Drop It Like It’s Hot: The Demanding World of Today’s Flagger
A look inside the demanding world of today’s flagger.

As the lucrative purses in team roping today increase, so does pressure on the sport’s referee, or flagger.

Most flaggers get into the profession to subsidize their team-roping habit. But the most revered veteran in the trade hasn’t entered a roping in 18 years. That’s Philip Murrah of Pauls Valley, Oklahoma, a cabinet-maker by trade who’s been flagging full-time for 27 years now—starting with Denny Gentry’s USTRC and now coming full circle, back with Gentry.

In the early 1990s when Murrah was getting started, he gave producers a money-back guarantee if they weren’t satisfied with his performance. Nobody ever took him up on it. And he continues to turn heads not just for the way he drops the flag—so fast it pops—but also for the neckties he wears and the seriousness he brings to the job.

“I’ve probably done just about every major roping except the George Strait and the Windy Ryon,” he said. “I’ve done the BFI for 23 years and the Reno Million for 22 years, and the Ladies Only until this year. I also flag the team roping and barrel racing at RFD-TV’s The American in Dallas and American Semi-Finals in Fort Worth.”

Phillip Murrah

Flagging is easily the most mentally and physically demanding role in team roping. Murrah and three other flaggers who’ve logged time for the USTRC and WSTR are here to give us an idea of the toll of the job—Troy Shelley and his son, Ethan Shelley of Gila, New Mexico; and Brook Bearden of Dublin, Texas.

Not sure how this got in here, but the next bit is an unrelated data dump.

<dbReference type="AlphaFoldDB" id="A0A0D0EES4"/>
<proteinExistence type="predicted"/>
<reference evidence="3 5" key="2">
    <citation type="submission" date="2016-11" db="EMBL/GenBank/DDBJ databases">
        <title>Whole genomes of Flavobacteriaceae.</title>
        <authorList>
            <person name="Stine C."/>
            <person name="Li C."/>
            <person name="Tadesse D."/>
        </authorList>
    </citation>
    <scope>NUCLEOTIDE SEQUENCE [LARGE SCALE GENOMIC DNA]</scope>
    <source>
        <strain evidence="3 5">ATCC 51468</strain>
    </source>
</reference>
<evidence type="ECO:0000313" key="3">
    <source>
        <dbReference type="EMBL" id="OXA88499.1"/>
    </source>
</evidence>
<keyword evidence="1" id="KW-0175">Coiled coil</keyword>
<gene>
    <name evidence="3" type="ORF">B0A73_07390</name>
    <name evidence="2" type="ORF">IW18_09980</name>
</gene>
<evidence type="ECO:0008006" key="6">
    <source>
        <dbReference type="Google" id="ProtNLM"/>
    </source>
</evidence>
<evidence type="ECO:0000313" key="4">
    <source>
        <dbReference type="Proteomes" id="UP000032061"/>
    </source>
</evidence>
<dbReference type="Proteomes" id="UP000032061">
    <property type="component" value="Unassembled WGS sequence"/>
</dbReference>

The job is about more than dropping a flag. It’s about the finesse of hand signals and sign language to notify the announcer/timer what just happened, constantly listening to make sure each run is recorded correctly and constantly watching. Scanning the barrier to see if it’s working; the dirt to see if it needs worked up; the entire pen to ensure it’s clear for the next team.

“You’ve got to be hustling,” said Murrah, who at one time flagged up to 45 ropings a year throughout the country. “You’ve got to be mentally and physically strong if you’re going to do it.”

Flaggers are horseback 10 to 12 and even 15 hours per day and commonly must ride a stranger’s horse, which is tougher than it appears.

“It takes a lot of horse power to flag a big roping,” Murrah said. “[When I was] at Reno over two days, I rode seven or eight horses.”

Less apparent but definitely part of the job description are the emotional demands of calling the action as it happens—especially when re-runs have become part of the jackpot game.

When young Ethan Shelley was just 20 and starting out, he had to deal with his own share of hassling. However, his size helped the intimidation factor—he’s 6’4” and 245 pounds.

Obviously it’s a tough job. So why do these guys do it? Bearden sums it up.